Technology has given us access to the work world like never before. While this allows us the freedom to work wherever, whenever, this freedom can be a double-edged sword. Studies show that, of the top-level managers who use smart phones, 60 percent say they are connected to work between 13.5 and 18.5 hours each day of the week. Add the fact that nearly 50 percent of executives feel the need to respond to work-related emails on evenings and weekends, and it’s clear that our technology is having a negative impact on our work-life balance. Fortunately, this doesn’t have to be the case; technology was created to help us manage our lives, and with a few adjustments one can re-master their technology and their time.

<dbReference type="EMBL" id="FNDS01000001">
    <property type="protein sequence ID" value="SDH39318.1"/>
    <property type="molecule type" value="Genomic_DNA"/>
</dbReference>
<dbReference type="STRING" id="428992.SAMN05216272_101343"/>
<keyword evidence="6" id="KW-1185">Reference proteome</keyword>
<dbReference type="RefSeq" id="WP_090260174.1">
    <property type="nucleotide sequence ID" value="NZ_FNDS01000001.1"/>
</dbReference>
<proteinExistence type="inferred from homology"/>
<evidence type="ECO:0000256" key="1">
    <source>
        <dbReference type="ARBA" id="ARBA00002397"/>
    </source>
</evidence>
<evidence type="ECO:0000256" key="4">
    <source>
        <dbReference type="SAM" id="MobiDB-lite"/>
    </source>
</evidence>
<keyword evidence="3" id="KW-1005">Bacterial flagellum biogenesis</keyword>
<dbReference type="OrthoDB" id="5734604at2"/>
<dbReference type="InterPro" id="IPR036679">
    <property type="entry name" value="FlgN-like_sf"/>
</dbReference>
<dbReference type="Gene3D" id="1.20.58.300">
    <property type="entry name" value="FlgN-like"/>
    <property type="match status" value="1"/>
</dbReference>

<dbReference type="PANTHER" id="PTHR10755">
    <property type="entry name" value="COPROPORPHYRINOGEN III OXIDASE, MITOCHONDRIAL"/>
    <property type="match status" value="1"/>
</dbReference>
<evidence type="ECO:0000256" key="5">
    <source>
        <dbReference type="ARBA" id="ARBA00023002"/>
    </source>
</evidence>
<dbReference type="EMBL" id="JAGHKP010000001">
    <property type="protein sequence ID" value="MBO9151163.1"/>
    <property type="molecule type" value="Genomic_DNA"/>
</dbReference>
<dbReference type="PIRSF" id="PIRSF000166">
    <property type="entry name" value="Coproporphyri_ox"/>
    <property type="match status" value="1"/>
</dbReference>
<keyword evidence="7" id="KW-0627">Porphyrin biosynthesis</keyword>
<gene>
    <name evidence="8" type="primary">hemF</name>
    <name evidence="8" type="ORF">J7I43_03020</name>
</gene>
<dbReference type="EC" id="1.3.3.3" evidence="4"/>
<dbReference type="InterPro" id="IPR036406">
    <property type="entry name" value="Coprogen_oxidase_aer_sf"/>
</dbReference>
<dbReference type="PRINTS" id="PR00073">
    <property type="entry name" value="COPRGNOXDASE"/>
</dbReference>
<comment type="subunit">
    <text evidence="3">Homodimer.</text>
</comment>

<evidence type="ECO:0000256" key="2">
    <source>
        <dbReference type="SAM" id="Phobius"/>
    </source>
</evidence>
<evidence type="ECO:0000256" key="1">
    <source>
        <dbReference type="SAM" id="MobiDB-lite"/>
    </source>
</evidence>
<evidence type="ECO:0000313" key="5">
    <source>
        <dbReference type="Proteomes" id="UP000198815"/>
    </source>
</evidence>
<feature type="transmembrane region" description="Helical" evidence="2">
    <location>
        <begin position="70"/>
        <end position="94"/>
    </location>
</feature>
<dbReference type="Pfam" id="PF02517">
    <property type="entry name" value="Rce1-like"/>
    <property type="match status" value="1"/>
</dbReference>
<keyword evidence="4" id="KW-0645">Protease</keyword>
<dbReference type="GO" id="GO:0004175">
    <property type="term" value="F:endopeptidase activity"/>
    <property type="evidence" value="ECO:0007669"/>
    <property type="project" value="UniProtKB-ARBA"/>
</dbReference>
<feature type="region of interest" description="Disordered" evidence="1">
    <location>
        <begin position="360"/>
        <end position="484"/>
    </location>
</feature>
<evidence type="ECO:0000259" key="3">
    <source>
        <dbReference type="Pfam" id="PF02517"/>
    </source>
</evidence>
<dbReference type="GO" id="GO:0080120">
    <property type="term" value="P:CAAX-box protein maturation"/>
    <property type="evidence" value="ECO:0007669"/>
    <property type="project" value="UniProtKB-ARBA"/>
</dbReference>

One of the biggest headaches professionals deal with in regards to technology is an inbox full of unnecessary emails. One way to fix this is by limiting the number of people reply-all emails can reach, and by counting each recipient separately rather than all as one. Another solution would be requiring employees to label their emails according to urgency – those requiring immediate responses, those requiring a response with less urgency, and those that require no response. This is easy to implement, as Microsoft Outlook already offers these options along with the ability for the sender to specify how quickly they need a response. This would allow recipients to prioritize their emails while not at work; urgent ones would merit a response, while those that are less important could wait until office hours. A final, non-email solution to a growing work-life imbalance offered by technology is the ability for managers to set calendar blocks, limiting the time or amount of meetings that are scheduled daily. This would force employees and managers to save meetings for truly urgent matters, leaving more time at the office to finish work and less time on nights and weekends. These simple changes could help executives, managers and professionals regain control of their technology, their workload, and their personal lives.